US government scientists are working to make their own strain of coronavirus, a new report reveals - and they may use it to infect willing Americans who volunteer for 'challenge trials' of vaccines, according to Reuters.
Challenge trials are a controversial way to study whether vaccines effectively prevent infections, but they could speed up the process of proving shots work for President Trump's Operation Warp Speed initiative.
Healthy volunteers would be vaccinated and then intentionally infected with the virus.
The work to make a strain of SARS-CoV-2 is preliminary and such trials would not replace large-scale, Phase 3 trials such as those now under way in the United States testing experimental COVID-19 vaccines from Moderna Inc and Pfizer, according to a statement emailed to Reuters by the National Institute of Allergy and Infectious Diseases (NIAID), part of the National Institutes of Health.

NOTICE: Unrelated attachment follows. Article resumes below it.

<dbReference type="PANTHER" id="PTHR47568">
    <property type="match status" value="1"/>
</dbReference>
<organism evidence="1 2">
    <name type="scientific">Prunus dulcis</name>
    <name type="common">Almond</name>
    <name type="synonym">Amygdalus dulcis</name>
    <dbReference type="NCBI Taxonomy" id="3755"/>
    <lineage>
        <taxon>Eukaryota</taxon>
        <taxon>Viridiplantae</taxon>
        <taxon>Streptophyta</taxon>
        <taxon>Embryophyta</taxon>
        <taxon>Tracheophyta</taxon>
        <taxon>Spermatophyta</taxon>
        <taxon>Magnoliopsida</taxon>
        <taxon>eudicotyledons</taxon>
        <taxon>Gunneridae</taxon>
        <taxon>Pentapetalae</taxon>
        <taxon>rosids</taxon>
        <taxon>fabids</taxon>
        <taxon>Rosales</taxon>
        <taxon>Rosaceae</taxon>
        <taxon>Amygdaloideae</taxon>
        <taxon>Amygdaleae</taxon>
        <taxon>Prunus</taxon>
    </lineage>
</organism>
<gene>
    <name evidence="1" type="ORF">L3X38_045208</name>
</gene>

US officials organizing the fight against the pandemic have been under pressure from advocacy groups such as 1 Day Sooner and others that see challenge trials as a way to speed up tests of a COVID-19 vaccine.
Most vaccine trials rely on inadvertent infection, which can take time to occur.
Some drugmakers, including AstraZeneca and Johnson & Johnson, have said they would consider human challenge trials to test COVID-19 vaccines if needed.
'Should there be a need for human challenge studies to fully assess candidate vaccines or therapeutics for SARS-CoV-2, NIAID has begun investigations of the technical and ethical considerations of conducting human challenge studies,' the agency statement said.